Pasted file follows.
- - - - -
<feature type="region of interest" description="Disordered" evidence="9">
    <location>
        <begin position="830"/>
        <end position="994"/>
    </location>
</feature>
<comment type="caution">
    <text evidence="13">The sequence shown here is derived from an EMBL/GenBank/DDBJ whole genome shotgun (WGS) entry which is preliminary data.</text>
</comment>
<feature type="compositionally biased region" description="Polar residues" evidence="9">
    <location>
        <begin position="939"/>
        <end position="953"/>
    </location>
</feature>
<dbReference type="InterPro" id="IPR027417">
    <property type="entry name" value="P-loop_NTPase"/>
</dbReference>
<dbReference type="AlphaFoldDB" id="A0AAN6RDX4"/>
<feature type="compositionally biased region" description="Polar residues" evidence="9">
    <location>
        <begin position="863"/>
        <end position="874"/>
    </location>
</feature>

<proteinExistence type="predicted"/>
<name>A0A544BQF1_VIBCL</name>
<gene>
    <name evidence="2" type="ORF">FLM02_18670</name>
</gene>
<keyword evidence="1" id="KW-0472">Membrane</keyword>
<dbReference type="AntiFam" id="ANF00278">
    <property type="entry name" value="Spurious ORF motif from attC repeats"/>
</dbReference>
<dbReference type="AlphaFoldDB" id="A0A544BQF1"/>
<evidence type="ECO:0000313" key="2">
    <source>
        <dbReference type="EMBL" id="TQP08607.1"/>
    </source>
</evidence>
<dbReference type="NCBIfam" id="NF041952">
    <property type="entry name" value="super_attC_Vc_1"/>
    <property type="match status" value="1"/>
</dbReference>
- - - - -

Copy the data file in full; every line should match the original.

<feature type="region of interest" description="Disordered" evidence="9">
    <location>
        <begin position="830"/>
        <end position="994"/>
    </location>
</feature>
<comment type="caution">
    <text evidence="13">The sequence shown here is derived from an EMBL/GenBank/DDBJ whole genome shotgun (WGS) entry which is preliminary data.</text>
</comment>
<feature type="compositionally biased region" description="Polar residues" evidence="9">
    <location>
        <begin position="939"/>
        <end position="953"/>
    </location>
</feature>
<dbReference type="InterPro" id="IPR027417">
    <property type="entry name" value="P-loop_NTPase"/>
</dbReference>
<dbReference type="AlphaFoldDB" id="A0AAN6RDX4"/>
<feature type="compositionally biased region" description="Polar residues" evidence="9">
    <location>
        <begin position="863"/>
        <end position="874"/>
    </location>
</feature>

<proteinExistence type="predicted"/>
<name>A0A544BQF1_VIBCL</name>
<gene>
    <name evidence="2" type="ORF">FLM02_18670</name>
</gene>
<keyword evidence="1" id="KW-0472">Membrane</keyword>
<dbReference type="AntiFam" id="ANF00278">
    <property type="entry name" value="Spurious ORF motif from attC repeats"/>
</dbReference>
<dbReference type="AlphaFoldDB" id="A0A544BQF1"/>
<evidence type="ECO:0000313" key="2">
    <source>
        <dbReference type="EMBL" id="TQP08607.1"/>
    </source>
</evidence>
<dbReference type="NCBIfam" id="NF041952">
    <property type="entry name" value="super_attC_Vc_1"/>
    <property type="match status" value="1"/>
</dbReference>